For decades, UCLA experts have been actively working to support the needs of our community’s most vulnerable youth. There are more than 200 students on campus who have self-identified as having been in foster care at some point in their lives. There are approximately 50 students who receive the Chafee Grant (indicating that they were in foster care between ages 16-18 and most likely have aged out.) The University has the following resources available on behalf of foster youth in the community and to support former foster youth who are current students at UCLA:
The Bruin Guardian Scholars (BGS) Program was created in 2008 by UCLA and student advocates to help address the unmet needs of current and former foster youth at UCLA. The Guardian Scholars Program was designed to assist former foster youth, focusing on support services for undergraduate and graduate students.
- Community Resources – a listing of Los Angeles-based resources for Foster Youth
- Bruin Guardian Scholars Transitional Housing Resources
The Bruin Guardian Scholars Academy (BGSA) is a partnership with First Star and the Department of Children and Family Services (DCFS). BGSA aims to close the achievement gap of the number of foster youth that graduate from high school and attend college.
A special UCLA summer program just for foster youth who are entering the 9th graders grade, specifically targeting youth in our community and providing students with information about college preparation and interaction with current college students. They live in a UCLA Residence Hall and attend academic workshops. Students must be a current 8th grader and a LA County foster youth with an open DCFS case.
Objective is to create the first program of its kind in the nation that provides both subsidized dental care and a pipeline to the dental profession for UCLA student veterans and/or former foster youth.
TIES For Families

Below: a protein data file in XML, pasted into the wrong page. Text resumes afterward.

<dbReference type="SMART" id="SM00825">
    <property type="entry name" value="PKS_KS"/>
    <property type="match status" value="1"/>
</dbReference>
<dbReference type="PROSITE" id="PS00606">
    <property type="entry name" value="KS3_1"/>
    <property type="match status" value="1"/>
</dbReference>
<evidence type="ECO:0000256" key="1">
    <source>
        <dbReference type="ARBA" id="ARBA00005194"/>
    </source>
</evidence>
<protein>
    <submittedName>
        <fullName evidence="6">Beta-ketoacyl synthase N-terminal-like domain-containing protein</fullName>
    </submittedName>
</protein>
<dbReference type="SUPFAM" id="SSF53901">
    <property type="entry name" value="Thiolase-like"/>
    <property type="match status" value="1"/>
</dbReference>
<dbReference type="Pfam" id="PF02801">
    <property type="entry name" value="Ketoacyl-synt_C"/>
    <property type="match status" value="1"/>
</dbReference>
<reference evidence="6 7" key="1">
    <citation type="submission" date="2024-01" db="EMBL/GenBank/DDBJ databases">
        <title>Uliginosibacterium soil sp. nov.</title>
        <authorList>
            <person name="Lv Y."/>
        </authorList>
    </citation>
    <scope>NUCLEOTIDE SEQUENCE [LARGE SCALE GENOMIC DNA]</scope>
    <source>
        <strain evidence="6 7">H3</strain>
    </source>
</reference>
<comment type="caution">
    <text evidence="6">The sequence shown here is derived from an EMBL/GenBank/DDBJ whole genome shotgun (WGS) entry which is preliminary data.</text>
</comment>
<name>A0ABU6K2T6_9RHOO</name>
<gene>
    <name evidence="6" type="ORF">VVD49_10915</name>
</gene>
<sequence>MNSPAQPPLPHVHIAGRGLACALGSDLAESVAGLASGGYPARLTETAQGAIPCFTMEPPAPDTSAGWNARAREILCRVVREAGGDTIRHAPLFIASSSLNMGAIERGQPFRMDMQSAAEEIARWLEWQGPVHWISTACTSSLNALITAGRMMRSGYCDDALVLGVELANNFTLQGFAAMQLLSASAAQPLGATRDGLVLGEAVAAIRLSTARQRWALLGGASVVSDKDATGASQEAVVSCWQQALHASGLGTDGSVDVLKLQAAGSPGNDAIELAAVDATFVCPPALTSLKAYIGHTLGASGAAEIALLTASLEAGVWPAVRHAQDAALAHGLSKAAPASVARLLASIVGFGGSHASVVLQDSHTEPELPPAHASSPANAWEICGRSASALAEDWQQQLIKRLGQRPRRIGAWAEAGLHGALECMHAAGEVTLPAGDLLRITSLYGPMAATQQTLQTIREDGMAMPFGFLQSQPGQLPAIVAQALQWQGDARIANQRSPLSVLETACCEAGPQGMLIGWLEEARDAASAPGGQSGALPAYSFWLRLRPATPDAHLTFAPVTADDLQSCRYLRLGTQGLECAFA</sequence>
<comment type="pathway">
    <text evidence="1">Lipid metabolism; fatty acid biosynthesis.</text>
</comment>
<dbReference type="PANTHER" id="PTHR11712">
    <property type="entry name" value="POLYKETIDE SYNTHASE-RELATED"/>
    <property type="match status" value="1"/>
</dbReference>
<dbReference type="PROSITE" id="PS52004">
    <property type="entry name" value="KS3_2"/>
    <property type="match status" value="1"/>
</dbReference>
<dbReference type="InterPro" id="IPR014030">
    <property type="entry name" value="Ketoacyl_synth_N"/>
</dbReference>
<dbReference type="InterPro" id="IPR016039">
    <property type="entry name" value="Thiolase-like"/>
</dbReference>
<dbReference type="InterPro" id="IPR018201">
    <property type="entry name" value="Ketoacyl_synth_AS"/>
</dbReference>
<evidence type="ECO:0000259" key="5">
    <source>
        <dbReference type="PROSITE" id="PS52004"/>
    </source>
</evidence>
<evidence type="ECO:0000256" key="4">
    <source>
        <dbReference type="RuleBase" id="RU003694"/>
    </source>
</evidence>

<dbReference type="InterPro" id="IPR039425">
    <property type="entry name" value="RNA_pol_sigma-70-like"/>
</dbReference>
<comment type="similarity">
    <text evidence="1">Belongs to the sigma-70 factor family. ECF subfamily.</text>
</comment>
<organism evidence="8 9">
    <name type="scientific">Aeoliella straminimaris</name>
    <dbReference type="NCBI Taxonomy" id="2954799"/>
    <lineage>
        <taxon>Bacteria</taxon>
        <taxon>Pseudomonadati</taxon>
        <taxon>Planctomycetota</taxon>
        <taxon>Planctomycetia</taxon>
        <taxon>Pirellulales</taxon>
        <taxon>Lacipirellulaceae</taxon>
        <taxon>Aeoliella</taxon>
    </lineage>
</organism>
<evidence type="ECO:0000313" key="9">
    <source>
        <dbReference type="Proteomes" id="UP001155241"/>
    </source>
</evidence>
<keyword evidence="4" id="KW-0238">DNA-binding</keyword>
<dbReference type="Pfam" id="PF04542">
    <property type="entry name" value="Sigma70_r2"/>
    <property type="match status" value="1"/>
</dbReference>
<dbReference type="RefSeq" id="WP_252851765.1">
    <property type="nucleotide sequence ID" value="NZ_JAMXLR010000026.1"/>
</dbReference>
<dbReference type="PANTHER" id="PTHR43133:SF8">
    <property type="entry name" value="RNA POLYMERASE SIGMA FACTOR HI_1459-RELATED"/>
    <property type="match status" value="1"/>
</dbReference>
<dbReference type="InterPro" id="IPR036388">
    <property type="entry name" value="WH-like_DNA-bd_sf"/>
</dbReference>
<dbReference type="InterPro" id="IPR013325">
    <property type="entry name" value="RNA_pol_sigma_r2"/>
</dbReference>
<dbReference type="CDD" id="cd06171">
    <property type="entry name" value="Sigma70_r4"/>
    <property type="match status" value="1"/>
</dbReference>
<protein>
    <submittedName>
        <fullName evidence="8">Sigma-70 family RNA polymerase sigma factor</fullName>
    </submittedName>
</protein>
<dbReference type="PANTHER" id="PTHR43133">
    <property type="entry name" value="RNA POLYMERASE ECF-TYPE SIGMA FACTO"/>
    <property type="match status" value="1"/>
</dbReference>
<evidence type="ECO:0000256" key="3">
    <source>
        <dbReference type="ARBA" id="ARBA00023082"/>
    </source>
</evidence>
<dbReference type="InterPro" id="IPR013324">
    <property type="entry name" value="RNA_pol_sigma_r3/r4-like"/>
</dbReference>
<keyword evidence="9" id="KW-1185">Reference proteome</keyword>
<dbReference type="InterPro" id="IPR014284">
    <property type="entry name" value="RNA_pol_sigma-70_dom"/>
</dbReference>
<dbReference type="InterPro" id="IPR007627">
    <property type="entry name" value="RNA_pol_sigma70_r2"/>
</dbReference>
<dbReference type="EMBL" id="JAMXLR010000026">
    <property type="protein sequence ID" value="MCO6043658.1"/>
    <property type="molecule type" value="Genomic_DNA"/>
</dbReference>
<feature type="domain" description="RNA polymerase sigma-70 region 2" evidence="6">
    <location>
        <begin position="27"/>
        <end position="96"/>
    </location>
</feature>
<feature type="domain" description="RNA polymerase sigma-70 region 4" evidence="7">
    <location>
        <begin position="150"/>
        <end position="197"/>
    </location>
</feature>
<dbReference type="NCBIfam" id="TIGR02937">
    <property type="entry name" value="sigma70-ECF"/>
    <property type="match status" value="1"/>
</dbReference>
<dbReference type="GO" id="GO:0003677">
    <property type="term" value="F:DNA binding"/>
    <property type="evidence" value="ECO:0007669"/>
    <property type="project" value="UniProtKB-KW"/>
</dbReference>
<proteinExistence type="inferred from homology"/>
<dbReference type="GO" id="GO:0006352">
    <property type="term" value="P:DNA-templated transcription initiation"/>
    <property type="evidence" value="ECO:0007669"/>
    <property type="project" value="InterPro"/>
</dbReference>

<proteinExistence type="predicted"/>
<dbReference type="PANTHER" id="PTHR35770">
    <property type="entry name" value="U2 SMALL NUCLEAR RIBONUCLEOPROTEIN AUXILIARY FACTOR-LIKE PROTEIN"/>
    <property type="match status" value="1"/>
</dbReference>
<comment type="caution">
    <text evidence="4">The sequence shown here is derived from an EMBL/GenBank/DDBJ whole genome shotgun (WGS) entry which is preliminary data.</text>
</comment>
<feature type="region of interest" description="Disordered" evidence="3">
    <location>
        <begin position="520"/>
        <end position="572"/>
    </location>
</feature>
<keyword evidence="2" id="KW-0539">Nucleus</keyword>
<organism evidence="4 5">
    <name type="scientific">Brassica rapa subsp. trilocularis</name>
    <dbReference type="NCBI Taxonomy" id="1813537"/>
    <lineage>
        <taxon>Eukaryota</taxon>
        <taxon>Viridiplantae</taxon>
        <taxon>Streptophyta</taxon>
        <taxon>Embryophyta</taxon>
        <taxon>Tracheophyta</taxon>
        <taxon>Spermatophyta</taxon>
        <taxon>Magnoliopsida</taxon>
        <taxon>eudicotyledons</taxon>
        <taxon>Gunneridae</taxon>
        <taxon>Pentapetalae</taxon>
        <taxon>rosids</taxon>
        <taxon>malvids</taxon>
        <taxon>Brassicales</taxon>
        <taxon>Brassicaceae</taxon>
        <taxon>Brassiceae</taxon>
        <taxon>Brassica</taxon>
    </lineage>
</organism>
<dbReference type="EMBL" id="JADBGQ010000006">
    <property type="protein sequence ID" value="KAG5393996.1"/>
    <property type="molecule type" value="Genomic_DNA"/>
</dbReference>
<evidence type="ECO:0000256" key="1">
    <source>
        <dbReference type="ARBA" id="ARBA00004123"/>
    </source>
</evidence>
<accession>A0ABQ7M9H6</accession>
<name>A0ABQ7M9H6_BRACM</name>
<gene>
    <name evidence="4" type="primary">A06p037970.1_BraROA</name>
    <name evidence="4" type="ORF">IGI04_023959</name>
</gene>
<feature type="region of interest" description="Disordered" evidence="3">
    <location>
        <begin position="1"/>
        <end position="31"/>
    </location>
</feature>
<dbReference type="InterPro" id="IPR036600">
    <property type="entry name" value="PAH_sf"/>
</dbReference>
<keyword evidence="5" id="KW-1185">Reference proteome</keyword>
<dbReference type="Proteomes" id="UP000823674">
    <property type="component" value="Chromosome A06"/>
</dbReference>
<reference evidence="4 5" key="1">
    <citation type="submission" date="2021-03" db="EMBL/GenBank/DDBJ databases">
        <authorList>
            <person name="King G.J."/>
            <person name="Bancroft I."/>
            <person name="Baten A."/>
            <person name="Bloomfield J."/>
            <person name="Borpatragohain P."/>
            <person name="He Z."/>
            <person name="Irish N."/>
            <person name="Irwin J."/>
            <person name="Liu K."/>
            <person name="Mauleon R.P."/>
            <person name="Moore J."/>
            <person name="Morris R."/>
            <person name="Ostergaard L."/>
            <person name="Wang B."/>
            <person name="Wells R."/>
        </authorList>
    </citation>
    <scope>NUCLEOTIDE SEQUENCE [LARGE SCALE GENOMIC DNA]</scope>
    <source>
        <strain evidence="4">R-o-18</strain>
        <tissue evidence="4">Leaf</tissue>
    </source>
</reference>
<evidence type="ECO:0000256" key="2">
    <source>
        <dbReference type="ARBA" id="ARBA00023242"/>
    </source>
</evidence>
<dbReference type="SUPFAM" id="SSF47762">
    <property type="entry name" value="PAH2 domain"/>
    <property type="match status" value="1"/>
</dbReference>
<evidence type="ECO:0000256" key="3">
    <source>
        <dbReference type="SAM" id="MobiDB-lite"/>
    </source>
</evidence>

UCLA TIES for Families optimizes the growth and development of children with special needs from birth to age 21 with special needs who are, or have been in foster care, and are in some stage of adoptive or other permanency planning option. The program reduces barriers to permanency for the children by preparing foster and/or adoptive parents countywide, supporting the children and their foster and/or adoptive families with an array of high-quality, accessible, and free comprehensive services. TIES for Families’ interdisciplinary services include comprehensive mental health, pediatric, educational, and speech and language consultation, occupational therapy, youth and parent mentorship, and therapeutic behavioral services to address the wide range of psychological, psychiatric, social, and educational needs presented by children and families.
UCLA TIES for Families also provides training for students, professionals, and community agencies. Based on the promising results, the Los Angeles County Department of Mental Health (DMH) implemented a satellite of the project in the South Bay and has designated UCLA TIES as Community Defined Evidence Based Practice. TIES for Families is a collaboration of the Center, the UCLA Psychology Department, the Los Angeles County Department of Children and Family Services, Adoptions Division, the Los Angeles Department of Mental Health, and private foundations.